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Getting Ready for Your First Sporting Breed Puppy

Featuring Todd and Benita Otterness

Bringing home a sporting breed puppy is exciting but may also feel overwhelming. Here are some tips to help prepare owners for their first sporting breed.

Gordon setter puppy resting in grass

Raising a puppy is not always easy. You’ll have stressful moments, sleep deprived nights, and until pups are house broken you’ll clean up a lot of accidents. The upside far outweighs stress and sleep deprivation for pups learn quickly. With the right training, the bond with your bird dog or retriever can grow stronger throughout the puppy stage.

Training begins the moment you bring him home. A few pieces of essential gear will help the process go smoothly.

Crate Training

As natural den animals, dogs look at crates or kennels as their safe space to call home. Before bringing home your new puppy, Benita Otterness, co-owner of Thunderstruck Kennels located in Alexandria, Minnesota, recommends purchasing a crate for your pup.

“You don’t want a kennel that is too small, but also not too big,” says Otterness. “The bigger the area, the more likely he is to use the bathroom in his crate. You want something he can move in and one that will fit him as he grows.”

Crates come in all shapes and sizes. Wire versions often come with a moveable divider that you can adjust as your puppy grows. This adjustability allows for the purchase of one kennel that will last your pup throughout his entire life.

Introduce your puppy to his crate by encouraging him to enter it. When he does, reward him with kind words and a treat. Positive reinforcement helps puppies easily take to their crates. Reward quiet pups and reassure nervous pups. “It’s not a good idea to let a whining pup out of the crate,” says Otterness. “That rewards the dog for whining. Instead, let him out once he’s settled down.”

Puppy’s Schedule

Otterness encourages new puppy owners to get pups on their schedule, rather than allowing the puppy to set the timetable. Instead of waking up in the early hours of the morning to let the puppy relieve himself, Otterness recommends leaving them in the crate overnight. “Feed your pup around 5:30 in the evening and limit his water consumption during the last couple of hours before bedtime,” explains Otterness. “That way he has ample time to use the bathroom and not have to go during the night.”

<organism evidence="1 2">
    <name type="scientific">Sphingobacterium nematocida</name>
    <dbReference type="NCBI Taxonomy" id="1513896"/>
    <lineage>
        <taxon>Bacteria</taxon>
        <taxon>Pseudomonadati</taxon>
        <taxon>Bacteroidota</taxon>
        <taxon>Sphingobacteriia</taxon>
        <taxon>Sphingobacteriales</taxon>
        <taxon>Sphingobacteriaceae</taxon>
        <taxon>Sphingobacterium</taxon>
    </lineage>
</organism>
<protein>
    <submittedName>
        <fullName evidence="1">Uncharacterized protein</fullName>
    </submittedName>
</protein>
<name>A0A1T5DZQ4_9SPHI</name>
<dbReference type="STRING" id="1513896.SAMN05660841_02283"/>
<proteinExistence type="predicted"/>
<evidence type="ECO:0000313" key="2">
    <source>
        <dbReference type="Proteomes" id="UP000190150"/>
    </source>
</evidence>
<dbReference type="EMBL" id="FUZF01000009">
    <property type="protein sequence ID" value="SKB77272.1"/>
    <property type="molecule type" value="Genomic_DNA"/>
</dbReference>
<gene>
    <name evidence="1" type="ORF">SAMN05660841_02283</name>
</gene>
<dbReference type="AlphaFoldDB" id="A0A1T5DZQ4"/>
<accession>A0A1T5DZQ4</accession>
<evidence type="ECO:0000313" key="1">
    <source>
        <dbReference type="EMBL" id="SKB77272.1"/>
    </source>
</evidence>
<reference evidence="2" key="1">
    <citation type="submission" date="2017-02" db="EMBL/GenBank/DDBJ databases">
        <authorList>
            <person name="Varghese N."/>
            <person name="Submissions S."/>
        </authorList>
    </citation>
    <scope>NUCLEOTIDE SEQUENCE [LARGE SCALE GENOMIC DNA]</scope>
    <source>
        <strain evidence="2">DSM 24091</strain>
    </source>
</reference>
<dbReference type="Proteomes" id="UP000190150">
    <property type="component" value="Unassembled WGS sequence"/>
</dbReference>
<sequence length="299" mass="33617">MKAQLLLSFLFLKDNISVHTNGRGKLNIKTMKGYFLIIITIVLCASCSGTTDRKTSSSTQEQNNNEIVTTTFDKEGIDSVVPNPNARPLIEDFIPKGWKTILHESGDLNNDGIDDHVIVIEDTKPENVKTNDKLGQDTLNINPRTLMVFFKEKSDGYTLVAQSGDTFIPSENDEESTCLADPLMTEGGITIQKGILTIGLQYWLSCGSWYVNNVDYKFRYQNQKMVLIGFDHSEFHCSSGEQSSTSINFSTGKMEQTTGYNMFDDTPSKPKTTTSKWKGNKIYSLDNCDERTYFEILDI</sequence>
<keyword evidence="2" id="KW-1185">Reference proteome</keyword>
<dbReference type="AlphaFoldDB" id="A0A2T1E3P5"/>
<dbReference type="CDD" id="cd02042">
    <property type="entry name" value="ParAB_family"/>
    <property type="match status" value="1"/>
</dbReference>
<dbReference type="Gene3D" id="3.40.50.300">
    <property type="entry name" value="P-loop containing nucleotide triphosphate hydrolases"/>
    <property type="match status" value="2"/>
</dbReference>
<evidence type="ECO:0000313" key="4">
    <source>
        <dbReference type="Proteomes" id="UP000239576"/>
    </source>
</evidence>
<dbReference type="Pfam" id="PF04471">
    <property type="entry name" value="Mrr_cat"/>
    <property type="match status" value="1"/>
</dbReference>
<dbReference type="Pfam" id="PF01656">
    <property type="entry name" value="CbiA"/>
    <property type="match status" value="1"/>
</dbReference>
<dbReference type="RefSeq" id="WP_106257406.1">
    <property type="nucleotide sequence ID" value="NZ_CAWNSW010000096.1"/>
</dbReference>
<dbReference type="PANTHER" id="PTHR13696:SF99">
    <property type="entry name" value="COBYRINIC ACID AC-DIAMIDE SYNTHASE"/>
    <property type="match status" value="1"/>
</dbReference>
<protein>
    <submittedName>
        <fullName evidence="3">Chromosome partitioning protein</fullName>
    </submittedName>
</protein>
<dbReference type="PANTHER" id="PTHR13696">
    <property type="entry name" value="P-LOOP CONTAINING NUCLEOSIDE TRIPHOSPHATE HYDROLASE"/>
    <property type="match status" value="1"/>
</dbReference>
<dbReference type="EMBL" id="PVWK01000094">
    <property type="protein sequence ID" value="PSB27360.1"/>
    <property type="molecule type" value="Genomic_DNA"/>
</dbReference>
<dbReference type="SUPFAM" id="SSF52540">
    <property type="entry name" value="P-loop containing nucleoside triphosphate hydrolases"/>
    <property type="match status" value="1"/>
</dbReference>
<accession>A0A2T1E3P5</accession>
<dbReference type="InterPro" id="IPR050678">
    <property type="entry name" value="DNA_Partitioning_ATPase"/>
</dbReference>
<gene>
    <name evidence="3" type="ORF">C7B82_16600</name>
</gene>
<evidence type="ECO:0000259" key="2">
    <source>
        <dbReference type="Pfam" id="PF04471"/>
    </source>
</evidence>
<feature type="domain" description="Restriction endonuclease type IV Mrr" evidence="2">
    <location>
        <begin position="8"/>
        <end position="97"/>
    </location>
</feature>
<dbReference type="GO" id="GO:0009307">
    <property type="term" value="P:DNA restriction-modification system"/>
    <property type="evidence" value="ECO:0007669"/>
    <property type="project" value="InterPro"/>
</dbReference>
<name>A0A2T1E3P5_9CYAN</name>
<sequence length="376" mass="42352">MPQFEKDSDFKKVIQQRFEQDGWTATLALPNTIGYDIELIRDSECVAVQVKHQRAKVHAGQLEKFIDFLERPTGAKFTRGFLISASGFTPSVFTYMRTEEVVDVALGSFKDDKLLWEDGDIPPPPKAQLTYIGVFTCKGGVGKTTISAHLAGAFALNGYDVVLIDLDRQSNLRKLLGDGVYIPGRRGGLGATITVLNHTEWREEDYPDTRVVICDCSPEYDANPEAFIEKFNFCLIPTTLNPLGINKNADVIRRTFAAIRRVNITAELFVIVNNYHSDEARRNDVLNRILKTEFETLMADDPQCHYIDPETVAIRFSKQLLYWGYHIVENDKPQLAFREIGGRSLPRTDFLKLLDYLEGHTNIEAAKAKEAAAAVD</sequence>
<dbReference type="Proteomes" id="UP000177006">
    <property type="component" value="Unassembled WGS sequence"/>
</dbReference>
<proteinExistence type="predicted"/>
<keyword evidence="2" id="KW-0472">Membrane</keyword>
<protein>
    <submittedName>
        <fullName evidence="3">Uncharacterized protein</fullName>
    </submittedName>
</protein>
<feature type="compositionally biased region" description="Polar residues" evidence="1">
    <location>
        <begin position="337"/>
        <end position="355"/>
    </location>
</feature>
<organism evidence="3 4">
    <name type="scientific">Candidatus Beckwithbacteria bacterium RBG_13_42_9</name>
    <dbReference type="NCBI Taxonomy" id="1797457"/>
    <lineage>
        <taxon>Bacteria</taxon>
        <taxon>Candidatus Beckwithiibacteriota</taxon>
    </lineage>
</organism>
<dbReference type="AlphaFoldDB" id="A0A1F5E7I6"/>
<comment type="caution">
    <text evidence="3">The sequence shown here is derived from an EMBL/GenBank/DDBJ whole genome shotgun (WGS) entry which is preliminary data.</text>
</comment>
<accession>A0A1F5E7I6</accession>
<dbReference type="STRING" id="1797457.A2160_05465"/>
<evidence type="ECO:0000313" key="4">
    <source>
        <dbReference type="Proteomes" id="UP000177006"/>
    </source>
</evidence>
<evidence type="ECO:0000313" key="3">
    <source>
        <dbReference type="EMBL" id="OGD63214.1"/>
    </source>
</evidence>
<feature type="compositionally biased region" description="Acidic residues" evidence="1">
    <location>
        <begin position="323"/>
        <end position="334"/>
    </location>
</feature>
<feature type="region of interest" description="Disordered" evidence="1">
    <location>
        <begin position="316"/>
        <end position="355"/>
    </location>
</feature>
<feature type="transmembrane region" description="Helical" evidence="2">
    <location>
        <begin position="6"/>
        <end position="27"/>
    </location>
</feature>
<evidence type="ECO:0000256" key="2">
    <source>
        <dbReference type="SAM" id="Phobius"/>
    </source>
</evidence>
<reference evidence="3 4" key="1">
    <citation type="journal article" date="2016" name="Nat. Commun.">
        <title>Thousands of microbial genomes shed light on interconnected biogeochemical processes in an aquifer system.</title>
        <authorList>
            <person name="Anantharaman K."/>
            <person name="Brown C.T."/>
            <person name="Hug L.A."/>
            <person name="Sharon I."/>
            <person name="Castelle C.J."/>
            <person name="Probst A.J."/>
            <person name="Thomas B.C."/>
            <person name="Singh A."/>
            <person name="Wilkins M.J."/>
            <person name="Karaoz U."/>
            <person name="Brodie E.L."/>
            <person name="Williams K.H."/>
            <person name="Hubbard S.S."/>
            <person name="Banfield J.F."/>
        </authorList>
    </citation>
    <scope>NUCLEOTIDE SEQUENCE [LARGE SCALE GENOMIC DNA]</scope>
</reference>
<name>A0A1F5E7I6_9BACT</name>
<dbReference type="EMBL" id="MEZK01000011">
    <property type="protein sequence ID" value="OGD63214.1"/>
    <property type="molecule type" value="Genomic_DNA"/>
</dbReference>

Feeding and Watering

Check your dog food bag for feeding guidelines based on the formula purchased and feed accordingly. Have the entire household trade off feeding the pup so he becomes socialized to different people. It’s important that your pup isn’t protective of his food as that possessive behavior can lead to problems later on that are hard to fix.”

Feeding time can also be used as a means to teach the sit and release command. “We encourage new puppy owners to use feeding to teach a puppy to sit away from his dish,” says Otterness. “Then you can release your pup by name, setting you up for retrieving drills down the road.”

Water is vital to your young pup, so be sure to regularly offer him fresh water. Of course, it is easier to house train your puppy if you control his water intake. Otterness advises not leaving a water dish out at all times, but rather offer it to your puppy numerous times a day.

Other Training Essentials

A long, corded lead should be on your gear list. Long leads enable owners to maintain control of a puppy when airing him out. The long lead lets the puppy explore away from you, but ensures you have control for safety reasons.

Make sure to have a variety of size appropriate toys at home to keep your pup busy. Otterness recommends toys of varying textures, sounds, and floppiness. “The variety will help your pup get used to new noises and other things in their brand-new world,” says Otterness. “We use a lot of squeak and flailing toys, and even small paint rollers from the hardware store. The paint rollers serve as introductory bumpers that are easy for them to pick up.”

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